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I have a class which needs to provide a way to register an arbitrary number of Func<T, TResult> delegates.

These are then later invoked in my class during a series of operations.

What is the correct way to expose the ability to register these delegates? Is it just a public property of IEnumerable<Func<T, TResult>>, IList<Func<T, TResult>>, ReadOnlyCollection<Func<T, TResult>>?

Is there some specific pattern that is typically used here?

To be more specific..

Assume a scenario

public class Foo 
    public List<Func<Control, Func<bool>>> Conditions { get; set; }
    public void DoWork() 
         foreach (Func<Control, Func<bool>> condition in this.Conditions)
             var result = condition.Invoke(new Control());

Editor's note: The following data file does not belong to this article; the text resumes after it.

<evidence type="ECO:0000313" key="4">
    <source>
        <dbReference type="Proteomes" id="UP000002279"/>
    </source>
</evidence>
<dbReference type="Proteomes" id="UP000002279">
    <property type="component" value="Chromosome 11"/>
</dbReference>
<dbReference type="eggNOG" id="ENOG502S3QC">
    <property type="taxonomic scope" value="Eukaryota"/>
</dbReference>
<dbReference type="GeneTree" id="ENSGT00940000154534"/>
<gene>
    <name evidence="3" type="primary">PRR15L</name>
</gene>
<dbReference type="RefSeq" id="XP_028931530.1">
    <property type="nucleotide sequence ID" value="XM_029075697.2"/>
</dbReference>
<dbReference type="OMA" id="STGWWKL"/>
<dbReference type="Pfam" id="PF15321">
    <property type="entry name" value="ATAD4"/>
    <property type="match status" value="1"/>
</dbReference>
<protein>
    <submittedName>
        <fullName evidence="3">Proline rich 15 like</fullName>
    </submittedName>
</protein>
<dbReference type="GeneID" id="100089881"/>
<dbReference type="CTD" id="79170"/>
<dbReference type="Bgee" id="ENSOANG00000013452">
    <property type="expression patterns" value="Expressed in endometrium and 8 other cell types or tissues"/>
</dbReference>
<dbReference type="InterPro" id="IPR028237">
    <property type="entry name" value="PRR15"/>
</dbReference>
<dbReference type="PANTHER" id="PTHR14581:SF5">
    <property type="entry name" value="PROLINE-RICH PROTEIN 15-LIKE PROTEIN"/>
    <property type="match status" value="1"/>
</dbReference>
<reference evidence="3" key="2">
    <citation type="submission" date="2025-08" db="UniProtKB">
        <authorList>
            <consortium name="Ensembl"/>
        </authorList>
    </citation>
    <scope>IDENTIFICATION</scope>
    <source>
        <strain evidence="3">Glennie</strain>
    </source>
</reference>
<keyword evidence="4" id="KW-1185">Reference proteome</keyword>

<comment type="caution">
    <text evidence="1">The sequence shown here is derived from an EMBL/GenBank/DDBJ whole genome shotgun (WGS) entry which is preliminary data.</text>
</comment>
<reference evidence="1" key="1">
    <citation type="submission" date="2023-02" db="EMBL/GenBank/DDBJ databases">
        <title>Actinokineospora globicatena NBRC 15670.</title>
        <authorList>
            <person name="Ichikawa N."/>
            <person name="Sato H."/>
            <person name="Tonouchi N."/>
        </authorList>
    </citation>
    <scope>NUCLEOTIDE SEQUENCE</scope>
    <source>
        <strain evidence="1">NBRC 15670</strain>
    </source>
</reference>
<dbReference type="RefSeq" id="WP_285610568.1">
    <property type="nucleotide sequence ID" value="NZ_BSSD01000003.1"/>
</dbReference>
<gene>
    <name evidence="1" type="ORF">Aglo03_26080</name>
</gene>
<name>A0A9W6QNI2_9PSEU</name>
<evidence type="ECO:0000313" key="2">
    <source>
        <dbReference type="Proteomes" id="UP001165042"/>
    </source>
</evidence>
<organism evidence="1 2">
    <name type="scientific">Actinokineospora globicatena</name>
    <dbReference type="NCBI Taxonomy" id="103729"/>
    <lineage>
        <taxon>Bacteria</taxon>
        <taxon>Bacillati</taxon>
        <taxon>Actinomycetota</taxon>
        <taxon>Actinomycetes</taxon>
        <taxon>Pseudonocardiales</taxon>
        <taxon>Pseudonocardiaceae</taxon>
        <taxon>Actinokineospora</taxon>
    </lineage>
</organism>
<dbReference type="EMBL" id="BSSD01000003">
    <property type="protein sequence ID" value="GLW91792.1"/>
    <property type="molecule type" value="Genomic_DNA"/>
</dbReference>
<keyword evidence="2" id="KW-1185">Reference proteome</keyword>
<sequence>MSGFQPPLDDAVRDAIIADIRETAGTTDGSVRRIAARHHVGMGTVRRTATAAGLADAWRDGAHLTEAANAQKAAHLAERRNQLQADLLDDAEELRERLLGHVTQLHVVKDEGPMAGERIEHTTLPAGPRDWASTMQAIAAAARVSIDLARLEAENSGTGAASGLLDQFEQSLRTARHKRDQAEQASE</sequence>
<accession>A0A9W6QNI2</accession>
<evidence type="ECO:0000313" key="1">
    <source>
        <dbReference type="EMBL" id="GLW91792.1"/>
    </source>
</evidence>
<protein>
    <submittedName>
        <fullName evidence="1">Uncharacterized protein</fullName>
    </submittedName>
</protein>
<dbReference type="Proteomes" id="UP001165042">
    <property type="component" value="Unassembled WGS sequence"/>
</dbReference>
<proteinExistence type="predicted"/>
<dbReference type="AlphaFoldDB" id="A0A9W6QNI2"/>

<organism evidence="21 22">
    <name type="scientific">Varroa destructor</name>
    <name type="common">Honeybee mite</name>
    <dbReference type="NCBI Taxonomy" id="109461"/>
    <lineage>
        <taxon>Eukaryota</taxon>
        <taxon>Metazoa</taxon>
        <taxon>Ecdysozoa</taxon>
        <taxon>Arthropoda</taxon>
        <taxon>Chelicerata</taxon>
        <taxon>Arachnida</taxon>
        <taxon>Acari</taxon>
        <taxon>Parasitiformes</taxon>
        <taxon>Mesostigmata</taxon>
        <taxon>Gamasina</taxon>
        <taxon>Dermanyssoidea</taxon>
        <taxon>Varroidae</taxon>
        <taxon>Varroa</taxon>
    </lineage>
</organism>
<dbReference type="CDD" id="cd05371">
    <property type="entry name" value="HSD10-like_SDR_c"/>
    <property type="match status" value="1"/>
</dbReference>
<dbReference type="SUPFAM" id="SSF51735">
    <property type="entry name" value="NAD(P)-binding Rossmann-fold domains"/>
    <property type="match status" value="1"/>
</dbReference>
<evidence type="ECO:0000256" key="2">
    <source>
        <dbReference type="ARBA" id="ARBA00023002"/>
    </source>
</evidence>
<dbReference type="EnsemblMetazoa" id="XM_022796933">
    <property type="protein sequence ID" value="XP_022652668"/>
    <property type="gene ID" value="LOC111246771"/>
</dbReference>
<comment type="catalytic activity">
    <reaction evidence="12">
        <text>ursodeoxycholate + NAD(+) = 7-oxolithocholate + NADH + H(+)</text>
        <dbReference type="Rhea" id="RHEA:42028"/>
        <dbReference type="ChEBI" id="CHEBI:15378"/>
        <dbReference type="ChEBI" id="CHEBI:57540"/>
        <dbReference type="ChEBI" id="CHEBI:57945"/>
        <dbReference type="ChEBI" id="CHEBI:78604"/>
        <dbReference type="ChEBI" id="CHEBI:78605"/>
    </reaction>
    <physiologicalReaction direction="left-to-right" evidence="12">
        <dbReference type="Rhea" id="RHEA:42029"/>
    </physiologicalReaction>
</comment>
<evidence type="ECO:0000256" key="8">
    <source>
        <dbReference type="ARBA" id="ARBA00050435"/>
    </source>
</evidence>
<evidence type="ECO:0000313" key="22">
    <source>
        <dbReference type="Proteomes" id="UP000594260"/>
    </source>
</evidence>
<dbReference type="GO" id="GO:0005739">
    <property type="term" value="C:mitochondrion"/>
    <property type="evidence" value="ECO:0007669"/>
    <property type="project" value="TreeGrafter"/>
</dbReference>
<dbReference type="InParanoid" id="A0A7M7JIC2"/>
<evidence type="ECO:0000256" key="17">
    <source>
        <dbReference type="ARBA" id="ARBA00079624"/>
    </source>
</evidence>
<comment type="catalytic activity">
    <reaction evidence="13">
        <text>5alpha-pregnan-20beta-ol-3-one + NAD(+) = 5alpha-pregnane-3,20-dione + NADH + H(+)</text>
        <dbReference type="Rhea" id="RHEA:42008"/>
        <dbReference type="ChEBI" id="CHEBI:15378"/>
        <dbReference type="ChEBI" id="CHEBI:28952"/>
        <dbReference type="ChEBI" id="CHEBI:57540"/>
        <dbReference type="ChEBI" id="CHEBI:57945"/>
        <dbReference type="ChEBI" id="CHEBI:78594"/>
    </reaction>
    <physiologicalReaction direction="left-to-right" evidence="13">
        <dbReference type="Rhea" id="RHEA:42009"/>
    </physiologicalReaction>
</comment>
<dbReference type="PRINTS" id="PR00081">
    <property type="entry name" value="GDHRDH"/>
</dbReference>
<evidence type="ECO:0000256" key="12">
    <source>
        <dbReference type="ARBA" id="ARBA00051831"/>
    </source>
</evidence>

Is this an acceptable implementation?

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1 Answer 1

up vote 1 down vote accepted

There's not enough information. It will depend completely on your situation, particularly on the contractual guarantees you want to provide (e.g. guaranteed order, immutability of the collection, etc.). Unless you have special requirements, I suggest you just go with the simplest version -- IEnumerable<Func<T, TResult>> -- and leave the rest to your implementation. That's what I've done in the past.

As for using a List as in your example, there's nothing intrinsically wrong with that. You may find it convenient to stick with IEnumerable<Func<T, TResult>> so as not to restrict yourself more than necessary. List<T> implements IEnumerable<T>, so you can still use Conditions = new List<Func<T, TResult>> when you initialize it.

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